Director Brown and I are urging businesses, HOAs, banks, and landlords to be patient and understanding during these unprecedented times. As this state has proved before in times as challenging as these, the business communities in the north, south, and rural areas have banded together to collectively support one another and overcome seemingly insurmountable obstacles. We are confident that as Nevada always has, we will bounce back from these challenges and become even stronger, demonstrating our frontier and pioneer spirit.
I want to again emphasize that businesses that are able to do so should embrace and encourage having their employees work from home, especially employees whose children will be out of school for the next three weeks. We are all in this together, and must do what we can to be part of the solution and shared responsibility for each other as Nevadans. Our state’s utilities have committed to maintaining all services regardless of a resident’s ability to pay. That is exactly the kind of commitment that will help sustain our residents as we weather this crisis.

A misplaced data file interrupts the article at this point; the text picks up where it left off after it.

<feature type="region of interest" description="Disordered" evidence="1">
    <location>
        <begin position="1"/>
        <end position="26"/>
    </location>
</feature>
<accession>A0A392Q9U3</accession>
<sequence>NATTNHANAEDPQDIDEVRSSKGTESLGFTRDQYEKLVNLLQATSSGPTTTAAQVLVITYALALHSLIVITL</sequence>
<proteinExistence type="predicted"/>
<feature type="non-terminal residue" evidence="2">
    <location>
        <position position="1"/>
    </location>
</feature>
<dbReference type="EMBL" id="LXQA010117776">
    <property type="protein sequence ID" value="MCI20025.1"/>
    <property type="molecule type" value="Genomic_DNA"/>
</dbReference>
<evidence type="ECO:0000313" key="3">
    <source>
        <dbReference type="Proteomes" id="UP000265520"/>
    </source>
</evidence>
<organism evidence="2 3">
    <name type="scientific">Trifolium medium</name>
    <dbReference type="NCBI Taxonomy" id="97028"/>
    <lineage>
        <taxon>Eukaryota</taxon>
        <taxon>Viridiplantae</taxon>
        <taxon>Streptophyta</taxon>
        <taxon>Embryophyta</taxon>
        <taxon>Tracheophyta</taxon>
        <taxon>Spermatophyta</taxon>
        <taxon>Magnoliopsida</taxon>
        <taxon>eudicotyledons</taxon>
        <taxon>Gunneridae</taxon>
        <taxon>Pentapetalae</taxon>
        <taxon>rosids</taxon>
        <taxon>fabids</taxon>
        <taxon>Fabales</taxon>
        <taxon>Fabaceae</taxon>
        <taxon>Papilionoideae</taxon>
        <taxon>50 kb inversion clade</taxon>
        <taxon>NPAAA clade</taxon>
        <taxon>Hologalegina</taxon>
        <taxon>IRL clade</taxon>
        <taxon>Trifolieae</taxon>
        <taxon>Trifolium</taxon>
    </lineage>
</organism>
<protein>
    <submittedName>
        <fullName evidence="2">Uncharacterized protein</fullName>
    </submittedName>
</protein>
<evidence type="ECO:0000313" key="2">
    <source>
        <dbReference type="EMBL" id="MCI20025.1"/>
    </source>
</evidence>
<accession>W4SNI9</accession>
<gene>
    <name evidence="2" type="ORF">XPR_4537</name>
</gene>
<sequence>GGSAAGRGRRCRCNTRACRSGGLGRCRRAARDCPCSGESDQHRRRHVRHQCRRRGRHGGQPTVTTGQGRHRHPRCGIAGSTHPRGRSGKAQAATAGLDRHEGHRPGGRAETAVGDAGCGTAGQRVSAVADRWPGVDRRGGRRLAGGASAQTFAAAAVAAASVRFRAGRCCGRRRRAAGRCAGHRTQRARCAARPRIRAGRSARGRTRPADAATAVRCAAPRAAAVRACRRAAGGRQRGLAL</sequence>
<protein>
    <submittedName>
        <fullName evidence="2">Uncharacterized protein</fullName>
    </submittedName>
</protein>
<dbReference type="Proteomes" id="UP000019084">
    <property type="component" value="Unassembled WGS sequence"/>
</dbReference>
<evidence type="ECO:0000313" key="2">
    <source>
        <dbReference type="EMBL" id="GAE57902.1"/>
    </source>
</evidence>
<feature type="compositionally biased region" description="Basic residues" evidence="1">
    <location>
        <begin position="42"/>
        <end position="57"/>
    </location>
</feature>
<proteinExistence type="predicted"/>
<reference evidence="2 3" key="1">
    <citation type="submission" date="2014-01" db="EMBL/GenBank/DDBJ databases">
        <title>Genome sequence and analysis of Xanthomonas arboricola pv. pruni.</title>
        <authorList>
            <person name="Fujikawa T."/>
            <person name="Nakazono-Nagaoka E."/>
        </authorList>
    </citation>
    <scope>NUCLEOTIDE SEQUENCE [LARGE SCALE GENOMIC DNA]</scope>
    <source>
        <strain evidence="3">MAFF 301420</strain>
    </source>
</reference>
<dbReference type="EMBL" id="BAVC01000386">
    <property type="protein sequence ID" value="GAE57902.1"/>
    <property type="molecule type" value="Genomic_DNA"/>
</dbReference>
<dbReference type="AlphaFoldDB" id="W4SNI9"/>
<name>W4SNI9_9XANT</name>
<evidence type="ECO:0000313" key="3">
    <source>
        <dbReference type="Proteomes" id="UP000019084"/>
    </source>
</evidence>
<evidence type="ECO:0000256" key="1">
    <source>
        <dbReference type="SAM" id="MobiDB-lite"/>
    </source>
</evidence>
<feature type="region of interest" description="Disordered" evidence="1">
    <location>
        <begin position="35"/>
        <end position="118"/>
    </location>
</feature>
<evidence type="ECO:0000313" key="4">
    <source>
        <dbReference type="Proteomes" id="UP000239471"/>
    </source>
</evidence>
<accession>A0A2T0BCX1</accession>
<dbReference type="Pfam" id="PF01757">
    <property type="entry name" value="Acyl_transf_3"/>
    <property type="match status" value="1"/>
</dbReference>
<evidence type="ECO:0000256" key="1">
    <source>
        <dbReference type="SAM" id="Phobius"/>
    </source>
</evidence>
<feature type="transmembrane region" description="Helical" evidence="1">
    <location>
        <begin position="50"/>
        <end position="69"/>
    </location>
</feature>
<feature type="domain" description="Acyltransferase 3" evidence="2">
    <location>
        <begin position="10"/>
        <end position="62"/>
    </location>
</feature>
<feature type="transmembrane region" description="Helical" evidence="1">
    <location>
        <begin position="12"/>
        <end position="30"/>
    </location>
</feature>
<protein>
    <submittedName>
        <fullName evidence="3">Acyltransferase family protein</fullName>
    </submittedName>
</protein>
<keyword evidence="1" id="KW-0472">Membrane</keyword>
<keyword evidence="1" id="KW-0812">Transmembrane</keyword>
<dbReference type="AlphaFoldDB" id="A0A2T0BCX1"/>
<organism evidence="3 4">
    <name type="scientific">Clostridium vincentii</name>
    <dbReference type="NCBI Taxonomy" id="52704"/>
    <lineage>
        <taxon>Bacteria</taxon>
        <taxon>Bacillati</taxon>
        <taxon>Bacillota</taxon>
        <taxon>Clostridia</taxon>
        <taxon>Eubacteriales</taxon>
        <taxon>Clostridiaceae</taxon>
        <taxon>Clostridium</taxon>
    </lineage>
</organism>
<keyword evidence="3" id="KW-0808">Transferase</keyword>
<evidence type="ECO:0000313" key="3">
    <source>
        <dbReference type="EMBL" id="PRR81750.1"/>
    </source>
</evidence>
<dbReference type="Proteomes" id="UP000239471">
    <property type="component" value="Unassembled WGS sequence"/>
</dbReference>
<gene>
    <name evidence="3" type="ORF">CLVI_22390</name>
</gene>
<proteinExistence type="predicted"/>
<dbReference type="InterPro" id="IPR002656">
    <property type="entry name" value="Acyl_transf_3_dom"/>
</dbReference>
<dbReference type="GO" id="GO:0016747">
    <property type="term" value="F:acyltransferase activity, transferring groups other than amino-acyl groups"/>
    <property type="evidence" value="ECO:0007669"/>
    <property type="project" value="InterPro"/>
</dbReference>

Through all this, my primary concern has been jobs and the working people of Nevada. And as always, I will continue working with our labor partners throughout the state.
We’ve already provided guidance for restrictions on visitation at facilities caring for our elderly, including screening visitors for symptoms, and restricting visitation only to essential individuals. These measures are also a challenge, but are critical to the health and wellbeing of the elderly, and those who care for them.
After the tragedy of 1 October, the citizens of this state showed the nation what it meant to stand together, to unite against all odds, and put our neighbors before ourselves. Tonight, I’m asking my fellow Nevadans to do it with more commitment and compassion than ever before. We know what this will mean for our communities.
We will undoubtedly face hardship. There will be a loss of income. Families and individuals will be inconvenienced. I ask every Nevadan to call your neighbors, call and check on the elderly who may be alone and in need.
In the coming days, I will be in consultation with our legislative leaders of both parties and other branches of government to begin to address the financial implications of this crisis. I commit to keeping you informed as this evolves, and as we have more answers to all of the measures I announced today.
Until then, take care of each other, and take care of yourselves. Together, we will get through this challenging time.